On a rainy, cold Saturday, more than 100 community members filled a Northwest Portland event hall for the Junior League of Portland’s first Human Trafficking Awareness Day Reception.
The event — which was held on National Human Trafficking Awareness Day, Jan. 11 — was designed to raise awareness around the complex and pervasive problem of human trafficking.
Commissioner Susheela Jayapal, who serves as chair of Multnomah County’s Sex Trafficking Collaborative, said trafficking affects almost every other aspect of the County’s work helping to protect vulnerable people.
Sex trafficking is disproportionately experienced by people of color, women and girls, LGBTQ+ people, and people experiencing poverty.
And youth who are caught up in sex trafficking often are also involved in the child welfare and criminal justice systems, and are also often experiencing houselessness, mental health and substance use issues, and disabling conditions.
“So when we talk about the most marginalized in our community this is really who you’ve been serving,” Jayapal said at the event.
With more than 650 members in the Portland-area, the Junior League promotes volunteerism, improving communities and developing the potential of women, said Gina Ambrose, president of the Junior League of Portland. As part of that mission, the organization hosts a decade-old committee, the “Stop Human Trafficking Task Force & Committee.”
And since 2009, some 1,049 suspected traffickers have been identified, and more than 1,000 individuals have been cited for purchasing sex, according to data released by the Multnomah County Sheriff’s Office. An additional 97 have been charged with purchasing or luring a minor in the Portland metro area.
Still, Portland has one the highest rates of youth sex trafficking in the country. On Saturday, local experts spoke about the myths and realities of human trafficking.
“A lot of us when we think about sex trafficking, we think about that movie ‘Taken’ with Liam Neeson,” said Amy-Marie Merrell, director of The Cupcake Girls, a nonprofit that supports victims of trafficking. “Somebody grabbing somebody off the street then throwing them into the back of a car.”
Those cases happen, she said, but most cases in the Portland Metropolitan-area involve a different route to trafficking — by manipulation.
“When I joined the Multnomah County Commission, I asked for the assignment of chair of the Sex Trafficking Collaborative,” Commissioner Jayapal said. “Not because I had experience in the area — but because I ran in order to serve the most marginalized people in our community. People experiencing sex trafficking are most certainly among the most vulnerable.”
Former Multnomah County Commissioner Diane McKeel, who also attended Saturday’s event, established Multnomah County’s Sex Trafficking Collaborative in 2009.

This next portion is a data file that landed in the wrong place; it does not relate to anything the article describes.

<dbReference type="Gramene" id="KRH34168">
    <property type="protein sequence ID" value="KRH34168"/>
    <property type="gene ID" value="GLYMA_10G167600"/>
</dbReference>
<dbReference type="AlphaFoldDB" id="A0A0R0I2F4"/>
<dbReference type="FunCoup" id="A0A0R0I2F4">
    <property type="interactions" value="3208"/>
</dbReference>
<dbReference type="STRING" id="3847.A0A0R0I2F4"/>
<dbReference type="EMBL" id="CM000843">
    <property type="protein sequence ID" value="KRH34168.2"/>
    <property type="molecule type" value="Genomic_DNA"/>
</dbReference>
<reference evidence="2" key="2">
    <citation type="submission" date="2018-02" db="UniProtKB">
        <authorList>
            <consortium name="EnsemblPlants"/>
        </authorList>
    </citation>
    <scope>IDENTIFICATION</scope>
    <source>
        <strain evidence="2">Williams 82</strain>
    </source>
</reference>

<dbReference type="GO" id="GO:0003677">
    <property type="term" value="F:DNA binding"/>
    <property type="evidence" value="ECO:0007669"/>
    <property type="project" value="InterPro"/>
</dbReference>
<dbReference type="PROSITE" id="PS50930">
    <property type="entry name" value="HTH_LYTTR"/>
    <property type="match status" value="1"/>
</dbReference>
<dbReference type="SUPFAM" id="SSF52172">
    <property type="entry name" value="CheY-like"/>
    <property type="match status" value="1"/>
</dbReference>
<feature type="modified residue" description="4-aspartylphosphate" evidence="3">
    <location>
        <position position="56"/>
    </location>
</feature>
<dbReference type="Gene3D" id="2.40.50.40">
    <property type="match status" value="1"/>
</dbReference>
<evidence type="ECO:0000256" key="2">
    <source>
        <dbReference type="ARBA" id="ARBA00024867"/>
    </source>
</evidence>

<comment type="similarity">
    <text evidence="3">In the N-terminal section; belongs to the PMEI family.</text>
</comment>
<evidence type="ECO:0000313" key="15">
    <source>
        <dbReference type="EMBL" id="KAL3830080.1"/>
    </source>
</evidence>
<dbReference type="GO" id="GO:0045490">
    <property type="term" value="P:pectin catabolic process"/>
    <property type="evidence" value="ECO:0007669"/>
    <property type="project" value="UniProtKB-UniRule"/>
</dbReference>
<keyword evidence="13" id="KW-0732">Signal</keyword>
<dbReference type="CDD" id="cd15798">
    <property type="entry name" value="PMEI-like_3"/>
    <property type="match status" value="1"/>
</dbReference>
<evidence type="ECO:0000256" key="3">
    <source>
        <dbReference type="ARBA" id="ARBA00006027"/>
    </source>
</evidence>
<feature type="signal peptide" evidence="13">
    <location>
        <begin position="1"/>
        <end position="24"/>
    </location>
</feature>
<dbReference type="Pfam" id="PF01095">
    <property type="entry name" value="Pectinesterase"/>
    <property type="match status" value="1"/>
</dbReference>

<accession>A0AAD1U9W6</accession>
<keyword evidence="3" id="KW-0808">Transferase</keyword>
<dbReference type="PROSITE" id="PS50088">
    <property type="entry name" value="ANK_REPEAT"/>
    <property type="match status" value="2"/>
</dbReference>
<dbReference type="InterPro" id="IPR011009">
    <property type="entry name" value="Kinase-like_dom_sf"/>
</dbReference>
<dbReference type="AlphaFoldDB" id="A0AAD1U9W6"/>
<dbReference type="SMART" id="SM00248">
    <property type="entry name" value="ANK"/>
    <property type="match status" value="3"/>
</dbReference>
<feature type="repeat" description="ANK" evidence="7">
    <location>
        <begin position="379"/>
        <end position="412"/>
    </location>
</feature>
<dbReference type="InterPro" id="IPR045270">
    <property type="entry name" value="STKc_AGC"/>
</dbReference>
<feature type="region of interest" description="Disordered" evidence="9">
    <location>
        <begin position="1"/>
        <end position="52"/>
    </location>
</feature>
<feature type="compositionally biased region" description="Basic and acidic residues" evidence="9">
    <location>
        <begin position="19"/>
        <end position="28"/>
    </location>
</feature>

“She understood that in order to tackle this problem we needed to bring together all of the entities and agencies involved in the work; that we couldn’t operate in silos,” Jayapal said.
That’s why the County collaborative consists of federal, state and local government agencies; nonprofit service providers; law enforcement agencies; and community justice and human services departments — as well as a larger network of groups including more than 400 people who collaborate to prevent and respond to sex trafficking.
In 2018, the County established the New Day Program. New Day, a partnership with New Avenues for Youth, Call to Safety and Raphael House of Portland, was designed to meet the unique needs of sex trafficking survivors ages 12 to 25, with a focus on communities of color and LGBTQ+ communities.
New Day reached capacity in just six months, with more than 200 youth engaging in services and more than 60 signing up for case management.
The program provides crisis line services; confidential advocacy; comprehensive case management; connections to housing; and prevention and education. It also recognizes the complicated and intersecting identities of survivors.
The program meets young people where they are at, “recognizing their complicated and intersecting identities — of race, gender, sexuality and more — and building the trust and relationships,” Jayapal said.
Saturday’s event kicked off the Junior League’s “Delicates Drive”, with a goal of collecting at least 10,000 new undergarments of any kind. The drive focuses on undergarments for those fleeing environments of harm. They are often asked to surrender these items as evidence and may not have the resources to purchase new ones. Learn more here.
“My call to action for all of you is to continue to do the work,” Jayapal said.
“To listen, to support, and to be guided by the perspectives of victims and survivors. They are why we do this work.”
For more information on Human Trafficking resources:
Call to Safety (503.235.5333)
24/7 crisis line for sex trafficking victims